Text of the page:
Monday, April 8, 2013

Cecropia Moth

This Cecropia Moth (hyalophora cecropia) hatched at Bluebonnet Swamp recently. According to Wikipedia, this is North America's largest native moth, from the Giant Silk Moth family. These nocturnal moths are designed merely to reproduce, lacking working mouth parts and digestive systems. Their lifespan is about 2 weeks. The female emits powerful pheromones to attract a mate which the male can detect up to a mile away. Mating lasts all day, starting in the early morning hours and ending in the evening. Afterward, the female lays up to one hundred eggs which hatch into tiny black caterpillars. Isn't our world fascinating?


Cocoon and moth on Cypress branch 


Many thanks to the hosts of

40 comments:

Chatty Crone said...

That is plain and simply AWESOME. sandie

EG CameraGirl said...

It's a very attractive moth. Your photos are great!

TexWisGirl said...

amazing creature!

Rosemary Aubut said...

Extremely gorgeous photos Gail! Our world is truly wonderful!

Lisa @ Two Bears Farm said...

What a gorgeous yet fleeting creature. Amazing photos.

Linda said...

I almost envy you this moth more than the baby owls. Do you think this one had just emerged from that cocoon and was still drying its wings? It's so amazingly beautiful! Thanks so much for posting this set of images.

Jori said...

I have never seen anything like this before! Amazing! Thank you so much for sharing the info on the moths.

She Who Carries Camera said...

Kind of sad their time here is so short! Great shots!

Karen said...

Oh, what a great looking moth! Fab shots Gail!

Ruth's Photo Blog said...

Beautiful moth. There is a never ending supply of fascination in nature.

Cindy said...

Fantastic looking moth. Interesting markings and facts.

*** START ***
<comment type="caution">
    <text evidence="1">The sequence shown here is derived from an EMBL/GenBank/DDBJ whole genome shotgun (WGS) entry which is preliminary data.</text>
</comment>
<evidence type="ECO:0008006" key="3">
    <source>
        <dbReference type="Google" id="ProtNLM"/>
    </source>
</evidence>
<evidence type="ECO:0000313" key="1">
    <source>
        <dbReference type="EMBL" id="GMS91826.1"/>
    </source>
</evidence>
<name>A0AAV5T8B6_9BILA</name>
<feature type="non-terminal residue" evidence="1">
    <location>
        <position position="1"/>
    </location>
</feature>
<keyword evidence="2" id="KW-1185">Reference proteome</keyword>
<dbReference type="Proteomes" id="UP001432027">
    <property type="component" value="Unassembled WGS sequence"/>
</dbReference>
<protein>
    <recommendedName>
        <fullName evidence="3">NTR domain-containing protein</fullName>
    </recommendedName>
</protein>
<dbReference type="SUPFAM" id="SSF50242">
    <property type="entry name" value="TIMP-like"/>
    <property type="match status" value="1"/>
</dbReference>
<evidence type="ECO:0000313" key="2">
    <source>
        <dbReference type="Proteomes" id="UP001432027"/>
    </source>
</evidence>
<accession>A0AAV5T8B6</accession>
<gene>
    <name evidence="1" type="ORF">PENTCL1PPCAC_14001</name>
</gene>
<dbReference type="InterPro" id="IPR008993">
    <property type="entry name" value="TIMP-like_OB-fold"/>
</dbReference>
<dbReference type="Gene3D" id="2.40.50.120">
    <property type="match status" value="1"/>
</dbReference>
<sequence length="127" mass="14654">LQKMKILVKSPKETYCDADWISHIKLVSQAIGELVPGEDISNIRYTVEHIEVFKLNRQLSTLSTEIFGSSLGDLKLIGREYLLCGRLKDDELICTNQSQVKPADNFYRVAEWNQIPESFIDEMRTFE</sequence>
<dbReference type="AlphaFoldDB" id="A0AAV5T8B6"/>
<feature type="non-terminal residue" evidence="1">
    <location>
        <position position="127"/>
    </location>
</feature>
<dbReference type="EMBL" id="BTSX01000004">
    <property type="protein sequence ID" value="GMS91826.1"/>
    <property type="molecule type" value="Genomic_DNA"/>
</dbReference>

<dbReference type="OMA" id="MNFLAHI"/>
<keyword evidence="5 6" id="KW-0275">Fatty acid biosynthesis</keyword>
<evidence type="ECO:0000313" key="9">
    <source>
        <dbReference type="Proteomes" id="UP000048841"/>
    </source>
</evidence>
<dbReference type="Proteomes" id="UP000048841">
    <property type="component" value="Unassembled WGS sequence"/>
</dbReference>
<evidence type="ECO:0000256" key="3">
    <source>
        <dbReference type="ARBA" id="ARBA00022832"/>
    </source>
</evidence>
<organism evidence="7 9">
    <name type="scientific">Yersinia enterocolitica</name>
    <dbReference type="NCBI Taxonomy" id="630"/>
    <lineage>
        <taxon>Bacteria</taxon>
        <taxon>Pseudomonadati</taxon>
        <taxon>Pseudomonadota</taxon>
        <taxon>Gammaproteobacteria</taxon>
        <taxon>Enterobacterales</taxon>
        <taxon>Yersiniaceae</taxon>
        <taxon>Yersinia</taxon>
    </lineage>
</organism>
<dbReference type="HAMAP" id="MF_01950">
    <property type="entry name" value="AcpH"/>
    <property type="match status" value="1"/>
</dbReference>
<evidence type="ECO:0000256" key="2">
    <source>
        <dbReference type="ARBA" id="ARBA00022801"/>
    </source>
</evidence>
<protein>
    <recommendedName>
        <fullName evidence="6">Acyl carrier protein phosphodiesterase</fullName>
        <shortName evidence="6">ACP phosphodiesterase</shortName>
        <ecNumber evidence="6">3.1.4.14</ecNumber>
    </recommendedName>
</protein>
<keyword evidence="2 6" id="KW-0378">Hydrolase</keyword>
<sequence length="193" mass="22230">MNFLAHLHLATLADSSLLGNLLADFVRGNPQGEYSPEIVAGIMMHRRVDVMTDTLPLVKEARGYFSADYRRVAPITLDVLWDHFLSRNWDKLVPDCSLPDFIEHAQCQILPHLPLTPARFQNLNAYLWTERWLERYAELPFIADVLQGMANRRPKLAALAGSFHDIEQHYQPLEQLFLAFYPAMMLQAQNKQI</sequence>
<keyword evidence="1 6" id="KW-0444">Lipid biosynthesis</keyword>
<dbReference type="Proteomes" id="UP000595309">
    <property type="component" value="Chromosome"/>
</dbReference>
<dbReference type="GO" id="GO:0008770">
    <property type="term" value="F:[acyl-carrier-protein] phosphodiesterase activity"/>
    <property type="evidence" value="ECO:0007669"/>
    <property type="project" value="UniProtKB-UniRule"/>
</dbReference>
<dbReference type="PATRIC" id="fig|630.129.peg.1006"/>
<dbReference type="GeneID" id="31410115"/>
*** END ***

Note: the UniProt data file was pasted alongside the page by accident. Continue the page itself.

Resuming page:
Deanna said...

I saw one of these one time and what fascinated me was their legs...I couldn't figure out what it was...thanks for the info and the gorgeous pictures.

hootnonny said...

Fascinating lesson in nature. Wonderful images.

Brian King said...

Excellent detail! It's a very cool looking moth! Nice catch, too. I don't know if I would have noticed it.

Linda said...

Marvelous pictures! I love how we can see their fuzziness.

Barbara Shallue said...

What a fantastic find! It is just beautiful!

Stewart M said...

Great biological story - our world is enriched by these strange and wonderful animals - even if the big mammals and birds get all the glory!

Cheers - Stewart M - Melbourne

Karen @ Pieces of Contentment said...

I've never seen anything like it Gail. It looks massive. How big would you say this one was?

Nancy Claeys said...

I'd love to see one up close in person -- this is the next best thing. xo

photographic-sketchbook said...

Lovely pictures. It's fascinating to see a moth so close up and just after hatching.

Shug said...

How interesting....such a beautiful moth. Seems so sad for them to only have a 2 week life span.
How is Barbara? I thought I had seen my very first owl this past Sunday night...only to find out that it was a decoy. :(